Subject: Re: CVS commit: basesrc
To: Johan Danielsson <firstname.lastname@example.org>
From: Jason R Thorpe <email@example.com>
Date: 08/10/2000 08:36:48
[ Moved to firstname.lastname@example.org ]
On Thu, Aug 10, 2000 at 04:11:27PM +0200, Johan Danielsson wrote:
> This is quite broken.
> If you do
> krb5_cc_resolve(context, "MEMORY:foo", &id1);
> krb5_cc_resolve(context, "MEMORY:foo", &id2);
> krb5_cc_destroy(context, id1);
> id2 points to free'd data.
Okay, I'll take a look at what happens with that code block in the
MIT case. Looks like the same thing happens (points to freed data)
in the MIT case, as well.
And, actually, looking a little closer, cc_close and cc_destroy seem
to have different semantics in Heimdal than in MIT krb5.
In Heimdal, cc_close does what cc_destroy does in MIT. This seems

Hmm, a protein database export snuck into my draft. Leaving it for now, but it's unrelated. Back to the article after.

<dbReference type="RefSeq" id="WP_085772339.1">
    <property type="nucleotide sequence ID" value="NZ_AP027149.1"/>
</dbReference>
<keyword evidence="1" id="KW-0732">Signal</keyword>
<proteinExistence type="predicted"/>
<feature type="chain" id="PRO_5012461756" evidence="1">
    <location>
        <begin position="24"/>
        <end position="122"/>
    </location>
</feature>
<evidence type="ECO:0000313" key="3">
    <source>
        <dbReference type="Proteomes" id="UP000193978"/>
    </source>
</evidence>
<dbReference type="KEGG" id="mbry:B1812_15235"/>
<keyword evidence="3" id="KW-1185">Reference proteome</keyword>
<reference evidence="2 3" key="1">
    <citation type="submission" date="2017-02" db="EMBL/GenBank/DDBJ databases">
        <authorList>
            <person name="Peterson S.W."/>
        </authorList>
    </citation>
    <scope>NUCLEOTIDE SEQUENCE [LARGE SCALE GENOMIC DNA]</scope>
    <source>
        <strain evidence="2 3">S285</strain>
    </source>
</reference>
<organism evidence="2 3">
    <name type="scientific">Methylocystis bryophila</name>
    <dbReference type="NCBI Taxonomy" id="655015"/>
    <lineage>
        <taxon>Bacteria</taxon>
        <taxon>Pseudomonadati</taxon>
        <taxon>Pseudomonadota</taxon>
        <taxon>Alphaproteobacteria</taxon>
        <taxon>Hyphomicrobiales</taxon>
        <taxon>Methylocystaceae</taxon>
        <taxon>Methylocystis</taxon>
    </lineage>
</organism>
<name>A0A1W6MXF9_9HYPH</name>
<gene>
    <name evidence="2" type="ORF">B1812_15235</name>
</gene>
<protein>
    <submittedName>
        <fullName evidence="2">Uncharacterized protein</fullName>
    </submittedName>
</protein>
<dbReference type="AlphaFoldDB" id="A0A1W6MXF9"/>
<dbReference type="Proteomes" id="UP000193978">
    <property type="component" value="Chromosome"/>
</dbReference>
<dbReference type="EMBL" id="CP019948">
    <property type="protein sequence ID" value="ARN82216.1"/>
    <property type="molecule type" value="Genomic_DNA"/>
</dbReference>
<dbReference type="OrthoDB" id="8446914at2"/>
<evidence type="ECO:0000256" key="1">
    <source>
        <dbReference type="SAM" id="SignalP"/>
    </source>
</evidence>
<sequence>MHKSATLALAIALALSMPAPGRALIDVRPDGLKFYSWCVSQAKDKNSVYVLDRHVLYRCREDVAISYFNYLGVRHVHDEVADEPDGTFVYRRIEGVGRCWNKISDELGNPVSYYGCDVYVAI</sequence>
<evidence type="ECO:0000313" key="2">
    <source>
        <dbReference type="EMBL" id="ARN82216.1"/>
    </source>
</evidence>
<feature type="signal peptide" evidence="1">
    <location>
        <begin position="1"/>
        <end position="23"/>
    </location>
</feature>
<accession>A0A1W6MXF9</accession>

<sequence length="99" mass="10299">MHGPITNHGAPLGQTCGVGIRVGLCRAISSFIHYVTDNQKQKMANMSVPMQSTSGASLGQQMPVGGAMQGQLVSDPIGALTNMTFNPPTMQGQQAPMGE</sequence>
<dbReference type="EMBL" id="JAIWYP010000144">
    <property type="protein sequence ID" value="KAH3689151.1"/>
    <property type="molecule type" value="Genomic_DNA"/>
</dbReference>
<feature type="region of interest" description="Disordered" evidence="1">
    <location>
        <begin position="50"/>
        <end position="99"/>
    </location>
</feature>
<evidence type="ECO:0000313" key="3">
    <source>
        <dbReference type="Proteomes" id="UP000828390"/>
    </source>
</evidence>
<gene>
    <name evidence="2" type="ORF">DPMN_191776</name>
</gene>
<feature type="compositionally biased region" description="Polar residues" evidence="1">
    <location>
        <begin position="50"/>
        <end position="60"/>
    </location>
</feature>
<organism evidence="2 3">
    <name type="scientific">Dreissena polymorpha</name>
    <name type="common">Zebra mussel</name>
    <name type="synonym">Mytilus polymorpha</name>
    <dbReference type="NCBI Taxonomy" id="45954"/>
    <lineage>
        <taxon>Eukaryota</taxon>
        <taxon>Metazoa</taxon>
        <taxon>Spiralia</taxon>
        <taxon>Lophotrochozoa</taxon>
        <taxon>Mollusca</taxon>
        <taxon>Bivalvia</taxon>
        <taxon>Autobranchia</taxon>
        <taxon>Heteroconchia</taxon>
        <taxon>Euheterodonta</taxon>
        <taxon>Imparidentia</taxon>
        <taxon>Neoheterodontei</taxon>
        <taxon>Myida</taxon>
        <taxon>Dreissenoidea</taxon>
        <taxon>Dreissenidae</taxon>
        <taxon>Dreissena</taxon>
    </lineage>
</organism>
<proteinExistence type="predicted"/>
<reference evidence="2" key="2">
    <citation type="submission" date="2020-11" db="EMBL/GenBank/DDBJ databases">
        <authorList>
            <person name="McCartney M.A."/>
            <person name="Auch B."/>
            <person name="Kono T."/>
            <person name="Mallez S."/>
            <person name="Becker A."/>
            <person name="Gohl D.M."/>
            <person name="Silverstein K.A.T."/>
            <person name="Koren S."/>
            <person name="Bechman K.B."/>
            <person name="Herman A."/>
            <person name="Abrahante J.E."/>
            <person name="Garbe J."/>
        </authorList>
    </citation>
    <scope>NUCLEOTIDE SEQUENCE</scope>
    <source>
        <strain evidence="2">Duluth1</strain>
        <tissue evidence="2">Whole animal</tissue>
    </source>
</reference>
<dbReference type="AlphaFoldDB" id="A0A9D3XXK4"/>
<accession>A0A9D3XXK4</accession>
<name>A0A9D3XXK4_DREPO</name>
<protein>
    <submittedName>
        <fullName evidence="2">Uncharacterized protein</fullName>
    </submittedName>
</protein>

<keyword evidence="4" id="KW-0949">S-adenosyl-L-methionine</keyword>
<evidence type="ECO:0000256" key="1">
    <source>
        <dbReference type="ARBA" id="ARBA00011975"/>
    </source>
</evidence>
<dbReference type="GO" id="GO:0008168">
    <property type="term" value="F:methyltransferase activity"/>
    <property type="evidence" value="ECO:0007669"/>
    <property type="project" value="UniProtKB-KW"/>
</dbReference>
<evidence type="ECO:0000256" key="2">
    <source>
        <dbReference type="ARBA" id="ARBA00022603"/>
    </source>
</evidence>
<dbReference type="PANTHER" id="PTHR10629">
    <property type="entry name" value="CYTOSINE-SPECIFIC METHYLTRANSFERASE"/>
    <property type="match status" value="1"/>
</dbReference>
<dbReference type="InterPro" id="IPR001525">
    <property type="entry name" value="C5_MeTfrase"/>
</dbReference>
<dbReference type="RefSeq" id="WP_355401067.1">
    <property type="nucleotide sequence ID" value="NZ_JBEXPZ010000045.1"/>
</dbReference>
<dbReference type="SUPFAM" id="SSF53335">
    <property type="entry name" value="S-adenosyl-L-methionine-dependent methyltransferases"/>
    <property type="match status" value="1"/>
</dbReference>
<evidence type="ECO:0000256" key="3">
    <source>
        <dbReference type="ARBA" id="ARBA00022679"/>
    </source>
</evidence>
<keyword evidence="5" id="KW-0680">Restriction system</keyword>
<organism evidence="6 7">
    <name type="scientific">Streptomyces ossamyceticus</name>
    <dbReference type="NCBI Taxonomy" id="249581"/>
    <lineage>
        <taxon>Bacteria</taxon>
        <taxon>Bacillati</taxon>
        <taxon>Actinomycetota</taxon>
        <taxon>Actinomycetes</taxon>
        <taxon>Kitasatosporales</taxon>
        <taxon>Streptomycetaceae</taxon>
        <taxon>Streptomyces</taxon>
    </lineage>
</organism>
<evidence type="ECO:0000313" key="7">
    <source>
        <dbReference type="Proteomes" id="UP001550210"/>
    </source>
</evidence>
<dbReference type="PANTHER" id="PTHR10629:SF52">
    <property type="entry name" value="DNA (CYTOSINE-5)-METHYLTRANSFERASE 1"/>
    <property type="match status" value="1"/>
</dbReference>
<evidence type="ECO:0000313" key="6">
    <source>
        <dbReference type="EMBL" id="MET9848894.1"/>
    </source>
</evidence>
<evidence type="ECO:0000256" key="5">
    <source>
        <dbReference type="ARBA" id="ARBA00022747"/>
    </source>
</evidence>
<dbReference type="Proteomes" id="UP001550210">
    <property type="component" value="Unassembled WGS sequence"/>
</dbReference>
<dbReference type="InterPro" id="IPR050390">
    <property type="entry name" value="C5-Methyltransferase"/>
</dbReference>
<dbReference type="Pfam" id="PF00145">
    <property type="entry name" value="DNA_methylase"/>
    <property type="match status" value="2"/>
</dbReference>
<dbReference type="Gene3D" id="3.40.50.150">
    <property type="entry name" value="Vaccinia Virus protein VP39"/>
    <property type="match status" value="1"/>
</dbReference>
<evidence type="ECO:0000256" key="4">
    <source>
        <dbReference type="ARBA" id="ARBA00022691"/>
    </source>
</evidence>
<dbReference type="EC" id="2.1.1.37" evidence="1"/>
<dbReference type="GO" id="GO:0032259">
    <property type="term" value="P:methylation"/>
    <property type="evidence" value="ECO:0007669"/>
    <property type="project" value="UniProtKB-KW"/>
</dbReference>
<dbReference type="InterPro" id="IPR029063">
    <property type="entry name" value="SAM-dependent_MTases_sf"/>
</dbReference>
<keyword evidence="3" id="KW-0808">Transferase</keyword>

wrong. I think cc_close is meant to be able to be used like:
krb5_cc_resolve(context, "MEMORY:foo", &id1);
krb5_cc_resolve(context, "MEMORY:foo", &id2);
...and id2 is still valid.
Looks like cc_close is "free resources associated with my instance
of the CC ID", and cc_destroy is "delete this CC ID completely".
So, for the MCC, looks like cc_close should be a noop, cc_destroy should
fully tear down everything, and there should be no reference counting.
> Furthermore it creates files in /tmp, which is not really desirable.
This is to prevent name clashes in the gen_new case. Certainly, some
other method could be used to ensure unique MCC names, but this also
happens to be the way MIT did it. I'll look at changing this, if you
think it's really that important.
-- Jason R. Thorpe <email@example.com>